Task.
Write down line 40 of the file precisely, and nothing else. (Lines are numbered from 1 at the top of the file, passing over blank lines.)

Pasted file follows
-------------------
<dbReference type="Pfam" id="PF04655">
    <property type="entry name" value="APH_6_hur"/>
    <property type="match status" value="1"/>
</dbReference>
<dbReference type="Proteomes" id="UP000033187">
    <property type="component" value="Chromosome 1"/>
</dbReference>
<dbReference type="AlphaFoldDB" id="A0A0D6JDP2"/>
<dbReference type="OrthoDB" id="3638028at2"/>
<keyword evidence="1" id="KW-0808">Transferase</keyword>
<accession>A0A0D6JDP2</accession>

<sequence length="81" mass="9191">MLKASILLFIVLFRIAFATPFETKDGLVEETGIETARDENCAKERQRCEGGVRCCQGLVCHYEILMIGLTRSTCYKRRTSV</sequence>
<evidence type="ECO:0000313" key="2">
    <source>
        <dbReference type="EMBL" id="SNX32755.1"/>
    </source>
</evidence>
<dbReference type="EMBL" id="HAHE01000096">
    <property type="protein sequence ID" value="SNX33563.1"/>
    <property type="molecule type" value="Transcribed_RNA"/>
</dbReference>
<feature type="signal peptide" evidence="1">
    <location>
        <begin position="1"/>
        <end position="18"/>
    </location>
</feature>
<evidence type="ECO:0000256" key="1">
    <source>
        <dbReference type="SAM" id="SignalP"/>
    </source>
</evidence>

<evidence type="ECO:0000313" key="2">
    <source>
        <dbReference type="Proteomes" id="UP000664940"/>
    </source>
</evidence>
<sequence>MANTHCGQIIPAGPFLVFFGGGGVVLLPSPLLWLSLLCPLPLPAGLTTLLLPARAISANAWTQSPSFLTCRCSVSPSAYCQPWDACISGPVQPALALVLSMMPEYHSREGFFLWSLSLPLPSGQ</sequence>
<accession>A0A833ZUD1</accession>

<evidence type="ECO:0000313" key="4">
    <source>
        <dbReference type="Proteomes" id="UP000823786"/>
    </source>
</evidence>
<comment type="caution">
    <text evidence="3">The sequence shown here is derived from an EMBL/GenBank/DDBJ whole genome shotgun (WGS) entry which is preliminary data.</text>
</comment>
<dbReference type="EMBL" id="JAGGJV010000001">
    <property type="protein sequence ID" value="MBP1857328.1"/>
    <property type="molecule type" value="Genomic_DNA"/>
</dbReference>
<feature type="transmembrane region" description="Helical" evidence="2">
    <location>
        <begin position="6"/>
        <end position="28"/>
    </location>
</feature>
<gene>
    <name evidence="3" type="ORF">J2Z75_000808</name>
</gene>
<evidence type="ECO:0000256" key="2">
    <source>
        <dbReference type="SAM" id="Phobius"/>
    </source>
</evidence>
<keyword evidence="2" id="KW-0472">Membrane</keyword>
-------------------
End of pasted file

<evidence type="ECO:0000313" key="4">